• Black African migrants: the barriers with accessing and utilizing health promotion services in the UK

      Ochieng, Bertha (Oxford University Press, 2013-04)
      The inequalities for different ethnicities and social classes in accessing health services is well documented, but although a number of recent policy developments have aimed to tackle health inequalities, very little is known about the experiences of Black African migrant communities in accessing health promotion information and services. The aim of the study were to examine the experiences of Black African migrant families in accessing health promotion services.
    • Decentralization and district health services in Nepal: understanding the views of service users and service providers

      Regmi, Krishna; Naidoo, Jennie; Pilkington, Paul A.; Greer, Alan; University of the West of England (Oxford University Press, 2010-09)
      Within the decentralization framework of Government, the Ministry of Health (MoH) Nepal initiated the decentralization of primary care services closer to citizens. This paper aims to examine and understand the effect of decentralization at the district health service from the perspectives of service users and providers.
    • An exploratory study examining the influence of religion on attitudes towards organ donation among the Asian population in Luton, UK

      Randhawa, Gurch (Oxford University Press, 1998)
      Currently the demand for transplant organs far outstrips the supply in the UK. This problem is even more severe for the Asian population, who have been shown to be disproportionately over-represented on transplant waiting lists in some regions of the UK. Several commentators have suggested that religious and cultural traditions may be the major determinant preventing Asians from donating organs. An exploratory qualitative study was undertaken with the aim of examining the influence of religious beliefs, amongst other things, on the extent and direction of public attitudes towards organ donation in a cross-section of the Asian population in Luton. This study indicates that, in the population studied, culture and religion play a much less prohibitive part in determining the level of organ donation than previously suggested. However, there is a desire to be aware of the religious stances so that people can make a more informed decision. The emphasis should clearly been a reconsideration of the presently inadequate approaches to organ procurement and on devising and supplementing these with more appropriate ones. An example of the failure to inform effectively the relevant populations about important developments is that only two of the 32 Muslims in the survey had heard of the 'fatwa' by the Muslim Legislative Council permitting organ donation.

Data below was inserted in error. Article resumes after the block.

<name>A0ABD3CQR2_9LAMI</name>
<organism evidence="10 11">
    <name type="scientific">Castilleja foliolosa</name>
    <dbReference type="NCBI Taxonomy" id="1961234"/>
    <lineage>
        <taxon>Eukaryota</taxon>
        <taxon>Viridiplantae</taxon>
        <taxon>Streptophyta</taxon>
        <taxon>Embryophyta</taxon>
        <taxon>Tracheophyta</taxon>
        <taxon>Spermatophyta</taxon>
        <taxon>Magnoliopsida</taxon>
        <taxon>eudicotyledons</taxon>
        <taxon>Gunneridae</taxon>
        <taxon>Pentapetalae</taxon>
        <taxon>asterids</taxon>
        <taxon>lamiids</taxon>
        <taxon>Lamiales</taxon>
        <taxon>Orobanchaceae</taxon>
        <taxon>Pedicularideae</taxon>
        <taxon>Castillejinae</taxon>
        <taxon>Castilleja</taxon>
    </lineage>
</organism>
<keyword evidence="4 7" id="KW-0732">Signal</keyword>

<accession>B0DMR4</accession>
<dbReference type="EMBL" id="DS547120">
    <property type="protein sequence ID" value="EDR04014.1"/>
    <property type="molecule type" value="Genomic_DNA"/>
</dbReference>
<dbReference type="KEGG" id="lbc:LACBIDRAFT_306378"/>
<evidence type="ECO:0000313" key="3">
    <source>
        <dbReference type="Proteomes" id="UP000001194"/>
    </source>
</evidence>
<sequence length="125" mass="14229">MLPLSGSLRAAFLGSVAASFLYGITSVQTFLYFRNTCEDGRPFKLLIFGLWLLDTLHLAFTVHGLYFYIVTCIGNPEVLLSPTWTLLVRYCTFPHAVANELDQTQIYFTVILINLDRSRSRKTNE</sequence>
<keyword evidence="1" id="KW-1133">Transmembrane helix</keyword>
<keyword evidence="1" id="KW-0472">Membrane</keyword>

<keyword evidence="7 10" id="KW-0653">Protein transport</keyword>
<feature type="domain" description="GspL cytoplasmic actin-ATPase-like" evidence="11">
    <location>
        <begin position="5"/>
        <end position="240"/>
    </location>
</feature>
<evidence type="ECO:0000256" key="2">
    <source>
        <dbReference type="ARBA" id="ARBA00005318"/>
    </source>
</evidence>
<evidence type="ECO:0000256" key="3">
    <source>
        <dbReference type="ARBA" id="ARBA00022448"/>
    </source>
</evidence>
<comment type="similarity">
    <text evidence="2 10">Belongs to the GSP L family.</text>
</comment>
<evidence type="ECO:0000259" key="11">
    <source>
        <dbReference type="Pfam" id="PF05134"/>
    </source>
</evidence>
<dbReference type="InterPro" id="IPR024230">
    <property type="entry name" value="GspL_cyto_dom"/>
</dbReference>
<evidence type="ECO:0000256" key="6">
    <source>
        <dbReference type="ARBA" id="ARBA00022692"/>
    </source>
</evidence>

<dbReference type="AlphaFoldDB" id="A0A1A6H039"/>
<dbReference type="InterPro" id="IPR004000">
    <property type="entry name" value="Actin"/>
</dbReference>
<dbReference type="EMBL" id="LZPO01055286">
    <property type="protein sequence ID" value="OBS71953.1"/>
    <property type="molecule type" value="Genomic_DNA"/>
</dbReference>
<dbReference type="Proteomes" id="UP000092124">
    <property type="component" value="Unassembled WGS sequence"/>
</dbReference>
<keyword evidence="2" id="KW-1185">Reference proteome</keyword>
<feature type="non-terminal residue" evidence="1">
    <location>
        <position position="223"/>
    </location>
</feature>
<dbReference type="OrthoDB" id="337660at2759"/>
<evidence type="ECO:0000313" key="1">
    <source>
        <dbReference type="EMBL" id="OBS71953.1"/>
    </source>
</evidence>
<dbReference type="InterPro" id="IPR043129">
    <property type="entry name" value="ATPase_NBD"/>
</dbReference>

• Muscle wasting in patients with chronic heart failure: results from the studies investigating co-morbidities aggravating heart failure (SICA-HF)

      Fülster, Susann; Tacke, Matthias; Sandek, Anja; Ebner, Nicole; Tschöpe, Carsten; Doehner, Wolfram; Anker, Stefan D.; von Haehling, Stephan (Oxford University Press, 2012-11-23)
      Aims To assess the prevalence and clinical impact of reductions in the skeletal muscle mass of patients with chronic heart failure (HF). Chronic HF is accompanied by co-morbidities that influence the quality of life and outcomes. Methods and results We prospectively enrolled 200 patients with chronic HF. The appendicular skeletal muscle mass of the arms and the legs combined, was assessed by dual energy X-ray absorptiometry. We analysed the muscle strength in arms and legs, and all patients underwent a 6-min walk test, a 4-m walk test, and spiroergometry testing. Muscle wasting was defined as the appendicular muscle mass 2 SD below the mean of a healthy reference group of adults aged 18–40 years, as suggested for the diagnosis of muscle wasting in healthy ageing (sarcopenia). Muscle wasting was detected in 39 (19.5%) subjects. Patients with muscle wasting had significantly lower values for handgrip and quadriceps strength as well as lower total peak oxygen consumption (peakVO2, 1173 ± 433 vs. 1622 ± 456 mL/min), lower exercise time (7.7 ± 3.8 vs. 10.22 ± 3.0 min, both P < 0.001), and lower left ventricular ejection fraction (LVEF, P = 0.05) than patients without. The distance walked during 6 min and the gait speed during the 4-m walk were lower in patients with muscle wasting (both P < 0.05). Serum levels of interleukin-6 were significantly elevated in patients with muscle wasting (P = 0.001). Logistic regression showed muscle wasting to be independently associated with reduced peak VO2 adjusted for age, sex, New York Heart Association class, haemoglobin, LVEF, distance walked in 6 minutes, and the number of co-morbidities (odds ratio 6.53, p = 0.01). Conclusion Muscle wasting is a frequent co-morbidity among patients with chronic HF. Patients with muscle wasting present with reduced exercise capacity and muscle strength, and advanced disease.